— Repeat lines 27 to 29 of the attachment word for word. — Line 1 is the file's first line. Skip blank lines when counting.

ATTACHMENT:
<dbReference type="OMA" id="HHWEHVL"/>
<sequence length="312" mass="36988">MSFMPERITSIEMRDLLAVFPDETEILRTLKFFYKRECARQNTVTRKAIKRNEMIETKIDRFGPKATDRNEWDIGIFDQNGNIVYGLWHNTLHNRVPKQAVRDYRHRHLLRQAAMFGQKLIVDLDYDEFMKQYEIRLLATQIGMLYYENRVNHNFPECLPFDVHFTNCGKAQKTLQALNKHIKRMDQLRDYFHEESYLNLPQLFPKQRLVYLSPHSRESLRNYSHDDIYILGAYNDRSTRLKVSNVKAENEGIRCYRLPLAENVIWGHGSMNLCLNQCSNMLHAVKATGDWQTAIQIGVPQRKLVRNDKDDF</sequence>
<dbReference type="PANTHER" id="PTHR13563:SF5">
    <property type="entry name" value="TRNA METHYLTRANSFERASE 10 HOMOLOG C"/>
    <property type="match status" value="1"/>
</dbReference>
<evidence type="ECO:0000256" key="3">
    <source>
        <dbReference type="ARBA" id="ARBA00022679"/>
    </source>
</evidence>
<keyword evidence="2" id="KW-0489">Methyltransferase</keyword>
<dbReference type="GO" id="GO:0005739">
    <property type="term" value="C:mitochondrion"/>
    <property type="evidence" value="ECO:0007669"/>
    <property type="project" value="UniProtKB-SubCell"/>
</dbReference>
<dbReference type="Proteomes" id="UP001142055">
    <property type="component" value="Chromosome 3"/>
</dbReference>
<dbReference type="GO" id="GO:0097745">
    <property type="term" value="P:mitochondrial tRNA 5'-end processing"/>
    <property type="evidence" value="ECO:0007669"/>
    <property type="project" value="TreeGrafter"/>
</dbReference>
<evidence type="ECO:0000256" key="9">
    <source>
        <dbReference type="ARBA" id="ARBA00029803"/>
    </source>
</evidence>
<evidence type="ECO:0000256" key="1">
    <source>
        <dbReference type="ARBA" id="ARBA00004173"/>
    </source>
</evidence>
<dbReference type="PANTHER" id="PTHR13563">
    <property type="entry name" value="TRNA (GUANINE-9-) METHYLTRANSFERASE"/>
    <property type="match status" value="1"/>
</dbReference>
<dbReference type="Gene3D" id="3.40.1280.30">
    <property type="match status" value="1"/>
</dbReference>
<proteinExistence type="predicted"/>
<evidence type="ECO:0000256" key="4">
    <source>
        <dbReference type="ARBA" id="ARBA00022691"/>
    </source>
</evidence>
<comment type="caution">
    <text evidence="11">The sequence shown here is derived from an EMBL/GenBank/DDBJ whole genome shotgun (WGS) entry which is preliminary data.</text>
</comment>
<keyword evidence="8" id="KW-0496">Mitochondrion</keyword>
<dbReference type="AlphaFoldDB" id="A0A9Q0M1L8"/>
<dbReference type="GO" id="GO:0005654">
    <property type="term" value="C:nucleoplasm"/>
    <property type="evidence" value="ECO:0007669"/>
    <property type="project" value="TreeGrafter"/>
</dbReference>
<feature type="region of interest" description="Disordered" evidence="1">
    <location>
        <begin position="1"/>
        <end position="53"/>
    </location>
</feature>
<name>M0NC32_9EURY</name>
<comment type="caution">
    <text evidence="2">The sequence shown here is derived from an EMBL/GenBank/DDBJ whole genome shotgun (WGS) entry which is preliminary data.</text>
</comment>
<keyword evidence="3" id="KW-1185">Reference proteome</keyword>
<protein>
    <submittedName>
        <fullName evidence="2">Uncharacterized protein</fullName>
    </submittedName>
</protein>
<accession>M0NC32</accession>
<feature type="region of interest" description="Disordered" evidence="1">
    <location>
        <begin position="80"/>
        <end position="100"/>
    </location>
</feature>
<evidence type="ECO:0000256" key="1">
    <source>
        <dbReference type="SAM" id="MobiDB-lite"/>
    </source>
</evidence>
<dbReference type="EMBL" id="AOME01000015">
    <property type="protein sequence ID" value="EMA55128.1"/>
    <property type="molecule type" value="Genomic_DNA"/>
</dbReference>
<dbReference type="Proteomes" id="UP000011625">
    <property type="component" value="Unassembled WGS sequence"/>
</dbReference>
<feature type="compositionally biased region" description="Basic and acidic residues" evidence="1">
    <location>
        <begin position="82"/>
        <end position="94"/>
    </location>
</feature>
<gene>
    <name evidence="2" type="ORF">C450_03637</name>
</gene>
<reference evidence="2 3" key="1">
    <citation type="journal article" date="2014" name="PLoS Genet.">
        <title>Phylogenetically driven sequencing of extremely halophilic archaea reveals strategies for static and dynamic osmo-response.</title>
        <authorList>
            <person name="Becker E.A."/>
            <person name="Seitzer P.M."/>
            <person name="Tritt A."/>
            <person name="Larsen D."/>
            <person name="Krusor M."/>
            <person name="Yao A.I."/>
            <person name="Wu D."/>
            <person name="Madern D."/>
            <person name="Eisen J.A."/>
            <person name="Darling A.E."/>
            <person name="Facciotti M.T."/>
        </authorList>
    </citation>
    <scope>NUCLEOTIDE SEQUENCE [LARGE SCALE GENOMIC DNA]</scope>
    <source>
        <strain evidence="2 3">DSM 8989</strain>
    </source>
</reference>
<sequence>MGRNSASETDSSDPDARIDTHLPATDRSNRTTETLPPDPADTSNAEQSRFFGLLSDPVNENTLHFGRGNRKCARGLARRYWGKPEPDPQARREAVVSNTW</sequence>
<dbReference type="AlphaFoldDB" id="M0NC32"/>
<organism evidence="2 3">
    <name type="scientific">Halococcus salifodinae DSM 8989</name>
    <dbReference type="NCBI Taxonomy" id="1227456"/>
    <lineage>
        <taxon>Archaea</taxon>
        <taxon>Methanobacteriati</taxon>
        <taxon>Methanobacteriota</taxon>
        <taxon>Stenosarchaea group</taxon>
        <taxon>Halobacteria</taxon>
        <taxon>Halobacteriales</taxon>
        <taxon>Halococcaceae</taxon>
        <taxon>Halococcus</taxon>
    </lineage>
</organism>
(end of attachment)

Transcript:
    <source>
        <dbReference type="ARBA" id="ARBA00029803"/>
    </source>